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Oak Harbor officials seek to close well that trapped a deer
Oak Harbor city officials are trying to arrange to have an unused well next to a mobile home park permanently sealed after a dead deer was found moldering in its watery depths.
A resident called police March 11 to report that the dead animal was inside a partially uncovered well next to the Evergreen Mobile Home Park on Goldie Road.
Oak Harbor’s animal control officer responded and found the deer was reduced to mainly just bones, according to the Oak Harbor Police Department.
“We’re obviously concerned that it’s a safety hazard,” said Arnie Peterschmidt, project engineer with the city of Oak Harbor. He added that a building official is working with the landowner to solve the problem.
Keith Higman, director of Island County Public Health, said the hand-dug well was not being used by the mobile home park but hadn’t been officially decommissioned.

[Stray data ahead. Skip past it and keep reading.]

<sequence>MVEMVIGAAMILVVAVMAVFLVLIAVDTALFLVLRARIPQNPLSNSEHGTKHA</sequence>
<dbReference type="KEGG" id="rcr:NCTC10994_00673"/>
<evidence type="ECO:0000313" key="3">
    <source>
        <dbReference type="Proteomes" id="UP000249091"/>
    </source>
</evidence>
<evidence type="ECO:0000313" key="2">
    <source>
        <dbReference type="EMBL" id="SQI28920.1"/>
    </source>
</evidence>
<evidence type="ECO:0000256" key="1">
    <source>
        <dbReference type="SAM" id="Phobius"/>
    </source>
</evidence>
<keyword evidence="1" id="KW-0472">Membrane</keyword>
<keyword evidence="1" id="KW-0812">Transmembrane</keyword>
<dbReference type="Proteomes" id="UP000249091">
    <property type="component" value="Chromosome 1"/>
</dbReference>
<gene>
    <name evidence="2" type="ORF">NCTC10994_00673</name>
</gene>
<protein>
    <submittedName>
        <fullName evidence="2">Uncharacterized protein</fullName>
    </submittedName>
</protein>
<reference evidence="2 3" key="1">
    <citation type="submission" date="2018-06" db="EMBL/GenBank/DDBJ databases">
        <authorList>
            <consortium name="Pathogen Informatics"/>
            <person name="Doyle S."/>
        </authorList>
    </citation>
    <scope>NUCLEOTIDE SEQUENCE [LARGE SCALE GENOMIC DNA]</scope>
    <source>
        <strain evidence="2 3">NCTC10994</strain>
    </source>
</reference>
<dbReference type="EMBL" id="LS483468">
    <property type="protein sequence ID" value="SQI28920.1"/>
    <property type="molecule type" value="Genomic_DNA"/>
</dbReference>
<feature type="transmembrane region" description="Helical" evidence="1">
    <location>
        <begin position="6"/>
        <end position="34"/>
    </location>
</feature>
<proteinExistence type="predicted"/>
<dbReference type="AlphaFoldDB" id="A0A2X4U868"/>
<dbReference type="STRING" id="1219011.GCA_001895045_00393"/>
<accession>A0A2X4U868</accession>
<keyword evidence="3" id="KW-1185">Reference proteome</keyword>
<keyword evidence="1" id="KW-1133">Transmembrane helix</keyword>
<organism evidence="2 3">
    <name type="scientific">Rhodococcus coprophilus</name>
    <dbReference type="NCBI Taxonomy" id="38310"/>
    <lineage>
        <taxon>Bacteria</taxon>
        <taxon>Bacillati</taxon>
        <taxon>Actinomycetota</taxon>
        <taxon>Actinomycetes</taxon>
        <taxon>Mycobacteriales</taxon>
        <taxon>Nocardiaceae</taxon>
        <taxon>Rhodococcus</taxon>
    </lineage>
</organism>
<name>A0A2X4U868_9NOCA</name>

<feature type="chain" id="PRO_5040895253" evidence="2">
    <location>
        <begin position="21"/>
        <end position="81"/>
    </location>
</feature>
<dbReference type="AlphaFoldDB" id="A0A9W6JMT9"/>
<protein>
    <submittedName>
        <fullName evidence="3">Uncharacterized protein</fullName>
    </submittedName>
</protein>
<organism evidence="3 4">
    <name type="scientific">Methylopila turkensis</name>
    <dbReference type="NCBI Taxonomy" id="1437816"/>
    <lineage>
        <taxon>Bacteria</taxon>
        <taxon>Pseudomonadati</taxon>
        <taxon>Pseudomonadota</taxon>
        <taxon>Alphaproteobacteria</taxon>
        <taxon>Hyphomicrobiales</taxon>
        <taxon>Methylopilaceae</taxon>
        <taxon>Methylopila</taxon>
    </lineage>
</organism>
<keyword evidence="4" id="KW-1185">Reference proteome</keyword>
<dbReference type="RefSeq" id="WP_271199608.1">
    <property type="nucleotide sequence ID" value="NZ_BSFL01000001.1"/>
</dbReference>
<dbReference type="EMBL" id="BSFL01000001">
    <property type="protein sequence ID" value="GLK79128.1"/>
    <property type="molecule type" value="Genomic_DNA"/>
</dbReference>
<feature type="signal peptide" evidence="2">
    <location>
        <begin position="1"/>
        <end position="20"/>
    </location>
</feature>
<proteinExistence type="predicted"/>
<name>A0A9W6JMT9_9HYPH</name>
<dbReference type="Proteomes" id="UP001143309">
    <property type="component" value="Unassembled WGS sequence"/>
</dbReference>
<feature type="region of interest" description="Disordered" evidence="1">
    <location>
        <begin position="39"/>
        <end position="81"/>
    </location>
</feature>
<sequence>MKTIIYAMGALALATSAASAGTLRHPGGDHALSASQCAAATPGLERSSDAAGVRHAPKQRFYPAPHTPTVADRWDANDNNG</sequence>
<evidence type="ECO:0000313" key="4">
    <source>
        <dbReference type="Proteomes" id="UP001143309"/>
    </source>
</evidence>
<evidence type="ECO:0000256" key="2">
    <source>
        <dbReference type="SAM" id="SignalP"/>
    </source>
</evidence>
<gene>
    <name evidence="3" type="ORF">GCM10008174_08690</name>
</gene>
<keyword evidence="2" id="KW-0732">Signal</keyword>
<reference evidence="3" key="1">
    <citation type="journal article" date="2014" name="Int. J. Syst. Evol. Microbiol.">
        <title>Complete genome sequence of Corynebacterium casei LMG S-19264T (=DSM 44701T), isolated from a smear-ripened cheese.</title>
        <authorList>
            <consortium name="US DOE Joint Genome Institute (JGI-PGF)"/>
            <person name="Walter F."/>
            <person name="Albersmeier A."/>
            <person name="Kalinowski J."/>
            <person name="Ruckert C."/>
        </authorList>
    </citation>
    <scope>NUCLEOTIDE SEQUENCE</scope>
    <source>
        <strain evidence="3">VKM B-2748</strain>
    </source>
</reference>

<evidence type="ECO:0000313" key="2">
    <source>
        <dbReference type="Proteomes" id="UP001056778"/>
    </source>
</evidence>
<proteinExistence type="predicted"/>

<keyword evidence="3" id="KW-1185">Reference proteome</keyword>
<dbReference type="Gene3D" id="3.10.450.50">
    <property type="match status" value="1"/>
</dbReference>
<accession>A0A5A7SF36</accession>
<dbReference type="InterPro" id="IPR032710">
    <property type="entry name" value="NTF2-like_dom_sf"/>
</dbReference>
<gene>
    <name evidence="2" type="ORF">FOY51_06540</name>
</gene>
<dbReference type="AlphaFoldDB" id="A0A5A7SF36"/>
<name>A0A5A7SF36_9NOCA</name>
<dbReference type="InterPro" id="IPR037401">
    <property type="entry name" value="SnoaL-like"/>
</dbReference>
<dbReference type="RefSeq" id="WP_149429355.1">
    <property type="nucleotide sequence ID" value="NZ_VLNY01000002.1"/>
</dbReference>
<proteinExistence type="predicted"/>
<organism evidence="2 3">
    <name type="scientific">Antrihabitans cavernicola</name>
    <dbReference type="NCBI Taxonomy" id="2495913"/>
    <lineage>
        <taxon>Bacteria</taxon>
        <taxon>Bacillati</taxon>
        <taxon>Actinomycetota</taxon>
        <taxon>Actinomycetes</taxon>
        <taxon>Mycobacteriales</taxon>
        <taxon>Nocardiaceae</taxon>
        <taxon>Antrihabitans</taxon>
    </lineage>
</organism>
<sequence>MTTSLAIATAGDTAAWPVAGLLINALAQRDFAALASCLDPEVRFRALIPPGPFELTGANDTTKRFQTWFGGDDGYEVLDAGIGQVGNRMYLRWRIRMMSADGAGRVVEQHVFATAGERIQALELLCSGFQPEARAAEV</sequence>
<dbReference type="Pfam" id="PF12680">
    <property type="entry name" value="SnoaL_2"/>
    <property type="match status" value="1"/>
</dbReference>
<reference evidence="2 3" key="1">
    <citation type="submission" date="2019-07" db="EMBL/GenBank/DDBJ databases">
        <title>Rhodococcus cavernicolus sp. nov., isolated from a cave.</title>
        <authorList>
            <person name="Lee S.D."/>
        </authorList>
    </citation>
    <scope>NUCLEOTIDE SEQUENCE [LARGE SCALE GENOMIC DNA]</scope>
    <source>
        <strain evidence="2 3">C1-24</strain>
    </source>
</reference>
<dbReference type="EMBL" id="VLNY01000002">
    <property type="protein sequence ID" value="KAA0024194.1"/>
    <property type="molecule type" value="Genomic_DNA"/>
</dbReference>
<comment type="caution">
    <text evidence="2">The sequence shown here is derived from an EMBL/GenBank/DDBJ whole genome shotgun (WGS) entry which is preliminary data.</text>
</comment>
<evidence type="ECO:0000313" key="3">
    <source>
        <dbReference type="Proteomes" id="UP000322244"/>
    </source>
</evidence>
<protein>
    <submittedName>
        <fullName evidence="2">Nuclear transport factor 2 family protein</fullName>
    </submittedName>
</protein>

State law requires that property owners formally decommission wells that are no longer in use or dilapidated beyond repair, according to Higman.
Abandoned hand-dug wells need to be filled with clean, chlorinated sand and then capped; the rules are different for drilled wells, he said.
The state Department of Ecology reports that improperly abandoned wells, especially “the shallow dug type,” can pose safety and environmental hazards.
The state relies on reports from property owners for the location of abandoned wells, but nobody has a clear estimate of how many there are. The Department of Ecology estimates that there are anywhere from 10,000 to as many as 100,000 across the state.
A construction worker in Shelton fell into an abandoned well while looking for the wellhead in 2013 and suffered hypothermia, according to King 5. There have been no reported deaths of people falling into old wells in the state in recent years, but animals haven’t been so lucky.
“Every year there are reports of dogs, horses or other farm animals injured or killed from a fall into an abandoned well,” the Department of Ecology website states.
Higman, however, said old wells aren’t a county-wide issue, though officials periodically come across hand-dug wells from years past.